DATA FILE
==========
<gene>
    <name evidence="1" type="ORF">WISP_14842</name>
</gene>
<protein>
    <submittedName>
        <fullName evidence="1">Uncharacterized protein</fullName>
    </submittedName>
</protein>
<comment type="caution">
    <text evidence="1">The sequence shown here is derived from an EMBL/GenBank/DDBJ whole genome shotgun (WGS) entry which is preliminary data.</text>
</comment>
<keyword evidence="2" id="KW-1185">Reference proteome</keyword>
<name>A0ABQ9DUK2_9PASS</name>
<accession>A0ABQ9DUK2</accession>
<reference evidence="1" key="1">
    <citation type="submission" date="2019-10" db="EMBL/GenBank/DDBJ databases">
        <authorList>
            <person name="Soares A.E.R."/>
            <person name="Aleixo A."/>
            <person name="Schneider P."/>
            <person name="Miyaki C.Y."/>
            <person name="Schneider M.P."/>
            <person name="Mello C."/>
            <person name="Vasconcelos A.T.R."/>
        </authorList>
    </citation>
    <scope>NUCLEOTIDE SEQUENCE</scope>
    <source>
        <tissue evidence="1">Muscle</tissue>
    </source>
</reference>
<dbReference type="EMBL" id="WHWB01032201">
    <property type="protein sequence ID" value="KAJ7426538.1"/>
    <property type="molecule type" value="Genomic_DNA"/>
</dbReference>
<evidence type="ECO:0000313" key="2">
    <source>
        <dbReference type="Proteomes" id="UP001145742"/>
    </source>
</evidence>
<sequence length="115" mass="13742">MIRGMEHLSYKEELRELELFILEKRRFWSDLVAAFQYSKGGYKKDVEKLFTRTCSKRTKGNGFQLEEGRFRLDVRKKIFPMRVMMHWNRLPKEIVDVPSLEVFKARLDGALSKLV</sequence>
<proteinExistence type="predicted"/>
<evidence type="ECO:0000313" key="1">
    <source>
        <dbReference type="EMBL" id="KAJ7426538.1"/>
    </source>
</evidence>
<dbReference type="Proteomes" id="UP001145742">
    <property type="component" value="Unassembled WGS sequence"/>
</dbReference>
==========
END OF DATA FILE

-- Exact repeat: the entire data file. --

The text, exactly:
<gene>
    <name evidence="1" type="ORF">WISP_14842</name>
</gene>
<protein>
    <submittedName>
        <fullName evidence="1">Uncharacterized protein</fullName>
    </submittedName>
</protein>
<comment type="caution">
    <text evidence="1">The sequence shown here is derived from an EMBL/GenBank/DDBJ whole genome shotgun (WGS) entry which is preliminary data.</text>
</comment>
<keyword evidence="2" id="KW-1185">Reference proteome</keyword>
<name>A0ABQ9DUK2_9PASS</name>
<accession>A0ABQ9DUK2</accession>
<reference evidence="1" key="1">
    <citation type="submission" date="2019-10" db="EMBL/GenBank/DDBJ databases">
        <authorList>
            <person name="Soares A.E.R."/>
            <person name="Aleixo A."/>
            <person name="Schneider P."/>
            <person name="Miyaki C.Y."/>
            <person name="Schneider M.P."/>
            <person name="Mello C."/>
            <person name="Vasconcelos A.T.R."/>
        </authorList>
    </citation>
    <scope>NUCLEOTIDE SEQUENCE</scope>
    <source>
        <tissue evidence="1">Muscle</tissue>
    </source>
</reference>
<dbReference type="EMBL" id="WHWB01032201">
    <property type="protein sequence ID" value="KAJ7426538.1"/>
    <property type="molecule type" value="Genomic_DNA"/>
</dbReference>
<evidence type="ECO:0000313" key="2">
    <source>
        <dbReference type="Proteomes" id="UP001145742"/>
    </source>
</evidence>
<sequence length="115" mass="13742">MIRGMEHLSYKEELRELELFILEKRRFWSDLVAAFQYSKGGYKKDVEKLFTRTCSKRTKGNGFQLEEGRFRLDVRKKIFPMRVMMHWNRLPKEIVDVPSLEVFKARLDGALSKLV</sequence>
<proteinExistence type="predicted"/>
<evidence type="ECO:0000313" key="1">
    <source>
        <dbReference type="EMBL" id="KAJ7426538.1"/>
    </source>
</evidence>
<dbReference type="Proteomes" id="UP001145742">
    <property type="component" value="Unassembled WGS sequence"/>
</dbReference>